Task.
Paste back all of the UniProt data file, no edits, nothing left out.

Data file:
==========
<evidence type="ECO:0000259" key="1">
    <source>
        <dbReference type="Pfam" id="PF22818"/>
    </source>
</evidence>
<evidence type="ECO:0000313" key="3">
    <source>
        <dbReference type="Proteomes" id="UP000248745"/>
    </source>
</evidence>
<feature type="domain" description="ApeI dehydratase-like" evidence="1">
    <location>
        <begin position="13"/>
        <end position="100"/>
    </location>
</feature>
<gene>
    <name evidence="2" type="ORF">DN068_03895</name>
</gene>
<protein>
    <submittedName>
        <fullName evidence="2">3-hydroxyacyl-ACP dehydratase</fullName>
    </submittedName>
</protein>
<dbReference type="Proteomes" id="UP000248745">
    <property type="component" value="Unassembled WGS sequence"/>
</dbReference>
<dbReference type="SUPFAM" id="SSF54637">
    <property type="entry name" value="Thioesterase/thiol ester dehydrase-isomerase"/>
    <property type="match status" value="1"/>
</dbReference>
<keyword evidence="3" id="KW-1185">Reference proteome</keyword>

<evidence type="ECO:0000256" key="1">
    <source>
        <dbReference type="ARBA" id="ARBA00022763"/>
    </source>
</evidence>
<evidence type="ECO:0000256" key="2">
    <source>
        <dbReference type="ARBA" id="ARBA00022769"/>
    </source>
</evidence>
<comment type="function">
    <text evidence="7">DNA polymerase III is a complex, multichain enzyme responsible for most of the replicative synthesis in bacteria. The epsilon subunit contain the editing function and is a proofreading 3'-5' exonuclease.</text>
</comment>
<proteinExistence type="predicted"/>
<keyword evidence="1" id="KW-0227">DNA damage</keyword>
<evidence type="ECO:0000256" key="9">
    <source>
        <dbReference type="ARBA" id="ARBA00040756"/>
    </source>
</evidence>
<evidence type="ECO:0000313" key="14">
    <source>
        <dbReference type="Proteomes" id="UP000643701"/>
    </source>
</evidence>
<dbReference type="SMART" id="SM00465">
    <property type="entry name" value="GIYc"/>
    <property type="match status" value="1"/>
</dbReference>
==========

<evidence type="ECO:0000259" key="1">
    <source>
        <dbReference type="Pfam" id="PF22818"/>
    </source>
</evidence>
<evidence type="ECO:0000313" key="3">
    <source>
        <dbReference type="Proteomes" id="UP000248745"/>
    </source>
</evidence>
<feature type="domain" description="ApeI dehydratase-like" evidence="1">
    <location>
        <begin position="13"/>
        <end position="100"/>
    </location>
</feature>
<gene>
    <name evidence="2" type="ORF">DN068_03895</name>
</gene>
<protein>
    <submittedName>
        <fullName evidence="2">3-hydroxyacyl-ACP dehydratase</fullName>
    </submittedName>
</protein>
<dbReference type="Proteomes" id="UP000248745">
    <property type="component" value="Unassembled WGS sequence"/>
</dbReference>
<dbReference type="SUPFAM" id="SSF54637">
    <property type="entry name" value="Thioesterase/thiol ester dehydrase-isomerase"/>
    <property type="match status" value="1"/>
</dbReference>
<keyword evidence="3" id="KW-1185">Reference proteome</keyword>

<evidence type="ECO:0000256" key="1">
    <source>
        <dbReference type="ARBA" id="ARBA00022763"/>
    </source>
</evidence>
<evidence type="ECO:0000256" key="2">
    <source>
        <dbReference type="ARBA" id="ARBA00022769"/>
    </source>
</evidence>
<comment type="function">
    <text evidence="7">DNA polymerase III is a complex, multichain enzyme responsible for most of the replicative synthesis in bacteria. The epsilon subunit contain the editing function and is a proofreading 3'-5' exonuclease.</text>
</comment>
<proteinExistence type="predicted"/>
<keyword evidence="1" id="KW-0227">DNA damage</keyword>
<evidence type="ECO:0000256" key="9">
    <source>
        <dbReference type="ARBA" id="ARBA00040756"/>
    </source>
</evidence>
<evidence type="ECO:0000313" key="14">
    <source>
        <dbReference type="Proteomes" id="UP000643701"/>
    </source>
</evidence>
<dbReference type="SMART" id="SM00465">
    <property type="entry name" value="GIYc"/>
    <property type="match status" value="1"/>
</dbReference>